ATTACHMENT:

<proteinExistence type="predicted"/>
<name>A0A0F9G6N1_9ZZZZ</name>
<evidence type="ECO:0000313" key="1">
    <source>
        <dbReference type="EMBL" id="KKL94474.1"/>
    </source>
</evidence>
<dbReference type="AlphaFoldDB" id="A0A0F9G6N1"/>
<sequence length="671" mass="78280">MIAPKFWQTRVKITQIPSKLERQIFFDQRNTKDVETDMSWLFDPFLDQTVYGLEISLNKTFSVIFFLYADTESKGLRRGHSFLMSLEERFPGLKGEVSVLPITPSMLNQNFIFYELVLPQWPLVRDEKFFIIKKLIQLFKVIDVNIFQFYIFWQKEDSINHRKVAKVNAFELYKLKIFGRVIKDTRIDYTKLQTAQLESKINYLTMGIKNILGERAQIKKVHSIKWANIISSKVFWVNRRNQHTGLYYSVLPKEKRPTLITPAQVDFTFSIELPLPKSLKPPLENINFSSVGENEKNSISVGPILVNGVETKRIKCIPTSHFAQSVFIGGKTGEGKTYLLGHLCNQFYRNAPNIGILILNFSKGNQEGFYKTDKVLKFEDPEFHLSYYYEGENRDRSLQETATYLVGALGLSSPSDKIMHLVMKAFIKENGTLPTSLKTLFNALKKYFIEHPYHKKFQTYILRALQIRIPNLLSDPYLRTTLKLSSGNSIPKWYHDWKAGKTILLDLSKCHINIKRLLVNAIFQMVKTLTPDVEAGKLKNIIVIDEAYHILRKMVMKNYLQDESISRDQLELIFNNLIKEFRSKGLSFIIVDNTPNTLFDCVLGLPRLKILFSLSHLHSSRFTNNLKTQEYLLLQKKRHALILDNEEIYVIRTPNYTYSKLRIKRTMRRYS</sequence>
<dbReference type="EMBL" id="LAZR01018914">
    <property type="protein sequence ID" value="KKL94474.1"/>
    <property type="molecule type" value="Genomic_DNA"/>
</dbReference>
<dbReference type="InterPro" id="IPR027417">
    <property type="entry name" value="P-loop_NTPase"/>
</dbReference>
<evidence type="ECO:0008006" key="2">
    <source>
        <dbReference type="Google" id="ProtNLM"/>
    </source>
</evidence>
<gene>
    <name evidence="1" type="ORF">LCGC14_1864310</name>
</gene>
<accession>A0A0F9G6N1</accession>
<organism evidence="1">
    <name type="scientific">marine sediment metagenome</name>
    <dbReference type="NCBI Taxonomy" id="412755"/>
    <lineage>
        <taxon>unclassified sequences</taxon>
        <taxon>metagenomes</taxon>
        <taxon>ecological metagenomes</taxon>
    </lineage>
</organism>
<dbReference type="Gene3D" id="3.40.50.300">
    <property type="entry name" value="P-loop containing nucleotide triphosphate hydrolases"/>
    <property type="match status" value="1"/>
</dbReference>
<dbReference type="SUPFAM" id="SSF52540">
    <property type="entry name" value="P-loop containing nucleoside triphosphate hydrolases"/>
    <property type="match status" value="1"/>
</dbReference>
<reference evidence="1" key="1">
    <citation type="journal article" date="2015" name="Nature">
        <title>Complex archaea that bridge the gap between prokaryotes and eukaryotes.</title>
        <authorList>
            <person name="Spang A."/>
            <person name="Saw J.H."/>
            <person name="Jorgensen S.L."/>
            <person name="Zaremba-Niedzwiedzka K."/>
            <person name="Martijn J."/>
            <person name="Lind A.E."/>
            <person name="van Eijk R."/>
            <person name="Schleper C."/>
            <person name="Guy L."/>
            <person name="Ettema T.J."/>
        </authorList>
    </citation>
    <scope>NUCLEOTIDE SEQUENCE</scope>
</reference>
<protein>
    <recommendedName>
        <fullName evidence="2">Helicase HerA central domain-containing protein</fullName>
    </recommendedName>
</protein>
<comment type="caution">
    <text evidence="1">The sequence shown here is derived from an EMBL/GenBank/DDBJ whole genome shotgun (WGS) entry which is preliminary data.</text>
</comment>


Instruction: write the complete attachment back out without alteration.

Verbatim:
<proteinExistence type="predicted"/>
<name>A0A0F9G6N1_9ZZZZ</name>
<evidence type="ECO:0000313" key="1">
    <source>
        <dbReference type="EMBL" id="KKL94474.1"/>
    </source>
</evidence>
<dbReference type="AlphaFoldDB" id="A0A0F9G6N1"/>
<sequence length="671" mass="78280">MIAPKFWQTRVKITQIPSKLERQIFFDQRNTKDVETDMSWLFDPFLDQTVYGLEISLNKTFSVIFFLYADTESKGLRRGHSFLMSLEERFPGLKGEVSVLPITPSMLNQNFIFYELVLPQWPLVRDEKFFIIKKLIQLFKVIDVNIFQFYIFWQKEDSINHRKVAKVNAFELYKLKIFGRVIKDTRIDYTKLQTAQLESKINYLTMGIKNILGERAQIKKVHSIKWANIISSKVFWVNRRNQHTGLYYSVLPKEKRPTLITPAQVDFTFSIELPLPKSLKPPLENINFSSVGENEKNSISVGPILVNGVETKRIKCIPTSHFAQSVFIGGKTGEGKTYLLGHLCNQFYRNAPNIGILILNFSKGNQEGFYKTDKVLKFEDPEFHLSYYYEGENRDRSLQETATYLVGALGLSSPSDKIMHLVMKAFIKENGTLPTSLKTLFNALKKYFIEHPYHKKFQTYILRALQIRIPNLLSDPYLRTTLKLSSGNSIPKWYHDWKAGKTILLDLSKCHINIKRLLVNAIFQMVKTLTPDVEAGKLKNIIVIDEAYHILRKMVMKNYLQDESISRDQLELIFNNLIKEFRSKGLSFIIVDNTPNTLFDCVLGLPRLKILFSLSHLHSSRFTNNLKTQEYLLLQKKRHALILDNEEIYVIRTPNYTYSKLRIKRTMRRYS</sequence>
<dbReference type="EMBL" id="LAZR01018914">
    <property type="protein sequence ID" value="KKL94474.1"/>
    <property type="molecule type" value="Genomic_DNA"/>
</dbReference>
<dbReference type="InterPro" id="IPR027417">
    <property type="entry name" value="P-loop_NTPase"/>
</dbReference>
<evidence type="ECO:0008006" key="2">
    <source>
        <dbReference type="Google" id="ProtNLM"/>
    </source>
</evidence>
<gene>
    <name evidence="1" type="ORF">LCGC14_1864310</name>
</gene>
<accession>A0A0F9G6N1</accession>
<organism evidence="1">
    <name type="scientific">marine sediment metagenome</name>
    <dbReference type="NCBI Taxonomy" id="412755"/>
    <lineage>
        <taxon>unclassified sequences</taxon>
        <taxon>metagenomes</taxon>
        <taxon>ecological metagenomes</taxon>
    </lineage>
</organism>
<dbReference type="Gene3D" id="3.40.50.300">
    <property type="entry name" value="P-loop containing nucleotide triphosphate hydrolases"/>
    <property type="match status" value="1"/>
</dbReference>
<dbReference type="SUPFAM" id="SSF52540">
    <property type="entry name" value="P-loop containing nucleoside triphosphate hydrolases"/>
    <property type="match status" value="1"/>
</dbReference>
<reference evidence="1" key="1">
    <citation type="journal article" date="2015" name="Nature">
        <title>Complex archaea that bridge the gap between prokaryotes and eukaryotes.</title>
        <authorList>
            <person name="Spang A."/>
            <person name="Saw J.H."/>
            <person name="Jorgensen S.L."/>
            <person name="Zaremba-Niedzwiedzka K."/>
            <person name="Martijn J."/>
            <person name="Lind A.E."/>
            <person name="van Eijk R."/>
            <person name="Schleper C."/>
            <person name="Guy L."/>
            <person name="Ettema T.J."/>
        </authorList>
    </citation>
    <scope>NUCLEOTIDE SEQUENCE</scope>
</reference>
<protein>
    <recommendedName>
        <fullName evidence="2">Helicase HerA central domain-containing protein</fullName>
    </recommendedName>
</protein>
<comment type="caution">
    <text evidence="1">The sequence shown here is derived from an EMBL/GenBank/DDBJ whole genome shotgun (WGS) entry which is preliminary data.</text>
</comment>